Again, like every group, there are good eggs and bad eggs.

Stereotype: Tattooed people live unhealthy lifestyles.

I don’t even drink coffee, much less smoke, drink heavily, do drugs, etc. I don’t even stay out late. Now my stepmother has done all of these and she has not one tattoo. So you just never know. Don’t judge people by their looks or their ink. Especially don’t judge someone’s looks like it is some crystal ball into their character. That’s messed up.

The problem with these stereotypes is that because of them, it is often difficult to get people to do any research and open their minds to new information. Perceptions may be real, but that doesn’t mean they’re right.

It seems there may be a lack of understanding about why people get tattoos, who gets tattoos, and the whole tattoo process. It’s like the perception seems to be that only people who don’t care about themselves or don’t think about their lives a quarter century in the future are the ones who get tattooed and that the tattoo process is dirty and unhygienic.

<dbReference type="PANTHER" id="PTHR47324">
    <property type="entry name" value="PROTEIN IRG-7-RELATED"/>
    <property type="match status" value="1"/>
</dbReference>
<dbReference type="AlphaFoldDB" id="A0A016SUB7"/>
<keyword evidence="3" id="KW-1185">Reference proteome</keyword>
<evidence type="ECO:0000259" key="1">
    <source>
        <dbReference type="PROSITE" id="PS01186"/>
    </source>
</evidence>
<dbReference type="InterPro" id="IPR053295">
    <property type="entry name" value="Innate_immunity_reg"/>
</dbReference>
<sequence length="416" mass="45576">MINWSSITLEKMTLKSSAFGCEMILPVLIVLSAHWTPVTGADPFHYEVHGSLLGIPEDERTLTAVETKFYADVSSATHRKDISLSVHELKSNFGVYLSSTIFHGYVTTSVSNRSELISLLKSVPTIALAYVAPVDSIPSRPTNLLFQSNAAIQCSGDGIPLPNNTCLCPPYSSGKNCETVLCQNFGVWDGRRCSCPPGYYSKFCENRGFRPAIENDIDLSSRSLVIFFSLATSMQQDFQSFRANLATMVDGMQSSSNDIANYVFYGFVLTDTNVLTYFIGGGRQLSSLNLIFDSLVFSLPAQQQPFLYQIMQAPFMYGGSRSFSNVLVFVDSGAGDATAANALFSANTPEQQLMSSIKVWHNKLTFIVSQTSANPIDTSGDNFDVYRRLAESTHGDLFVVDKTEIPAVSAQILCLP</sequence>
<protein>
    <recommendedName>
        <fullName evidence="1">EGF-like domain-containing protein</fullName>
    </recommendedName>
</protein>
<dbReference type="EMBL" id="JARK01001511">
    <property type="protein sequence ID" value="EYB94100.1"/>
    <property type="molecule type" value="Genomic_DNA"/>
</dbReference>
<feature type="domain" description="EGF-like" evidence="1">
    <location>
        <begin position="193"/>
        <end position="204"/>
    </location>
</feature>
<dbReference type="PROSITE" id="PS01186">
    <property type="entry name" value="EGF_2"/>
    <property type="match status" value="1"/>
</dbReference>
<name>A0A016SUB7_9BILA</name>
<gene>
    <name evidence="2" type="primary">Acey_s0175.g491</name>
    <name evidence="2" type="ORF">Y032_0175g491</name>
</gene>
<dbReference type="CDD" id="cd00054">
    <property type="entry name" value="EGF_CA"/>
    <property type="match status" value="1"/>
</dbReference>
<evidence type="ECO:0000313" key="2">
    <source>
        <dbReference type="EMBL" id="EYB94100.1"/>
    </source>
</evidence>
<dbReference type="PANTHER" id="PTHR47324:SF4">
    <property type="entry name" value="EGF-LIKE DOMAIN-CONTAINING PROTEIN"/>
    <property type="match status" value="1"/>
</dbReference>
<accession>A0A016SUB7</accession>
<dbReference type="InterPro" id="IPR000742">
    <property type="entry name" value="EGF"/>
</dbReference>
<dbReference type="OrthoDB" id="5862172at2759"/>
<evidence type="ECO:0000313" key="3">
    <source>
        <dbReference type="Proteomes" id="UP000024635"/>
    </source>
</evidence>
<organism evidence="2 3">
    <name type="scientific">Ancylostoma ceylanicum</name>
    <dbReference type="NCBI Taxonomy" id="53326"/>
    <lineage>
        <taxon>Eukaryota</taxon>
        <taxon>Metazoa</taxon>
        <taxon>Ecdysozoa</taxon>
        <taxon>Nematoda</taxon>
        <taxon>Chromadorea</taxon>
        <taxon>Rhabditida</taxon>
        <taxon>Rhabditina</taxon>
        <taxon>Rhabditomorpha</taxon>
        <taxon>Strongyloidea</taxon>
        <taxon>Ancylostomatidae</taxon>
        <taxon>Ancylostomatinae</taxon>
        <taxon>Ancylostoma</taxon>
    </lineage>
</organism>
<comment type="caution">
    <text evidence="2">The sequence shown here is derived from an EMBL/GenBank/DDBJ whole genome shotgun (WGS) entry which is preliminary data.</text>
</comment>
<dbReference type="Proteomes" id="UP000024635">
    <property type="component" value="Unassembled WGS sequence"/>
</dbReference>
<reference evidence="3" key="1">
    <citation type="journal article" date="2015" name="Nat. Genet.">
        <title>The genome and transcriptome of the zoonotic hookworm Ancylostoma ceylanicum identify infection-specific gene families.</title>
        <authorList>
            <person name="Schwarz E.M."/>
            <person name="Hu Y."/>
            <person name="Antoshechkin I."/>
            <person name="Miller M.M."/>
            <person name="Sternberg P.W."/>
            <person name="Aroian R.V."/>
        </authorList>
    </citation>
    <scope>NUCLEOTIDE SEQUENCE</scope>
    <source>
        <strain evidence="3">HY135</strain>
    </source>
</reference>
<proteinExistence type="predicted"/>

Reputable tattoo shops often have to be certified depending on state laws (in the US anyway) with regard to sanitization and sterilization of equipment. Inspections and permits for tattooists may also be required.

As for who gets tattoos? It seems these days that people from all walks of life are getting tattoos. A lot of people get tattoos of something meaningful to them, something they want to carry around with them forever. That was the reason behind both of mine. Neither was an impulse decision for me. They’re not always a symbol of rebellion like a lot of people seem to think. I suppose it could be about that for some people, but for the majority, I doubt it.

All I’m suggesting is that before judging someone who has a tattoo based on their tattoo alone, stop and try to get to know that person first. The majority of us don’t bite, have goals we’re working toward, and are caring, productive members of society.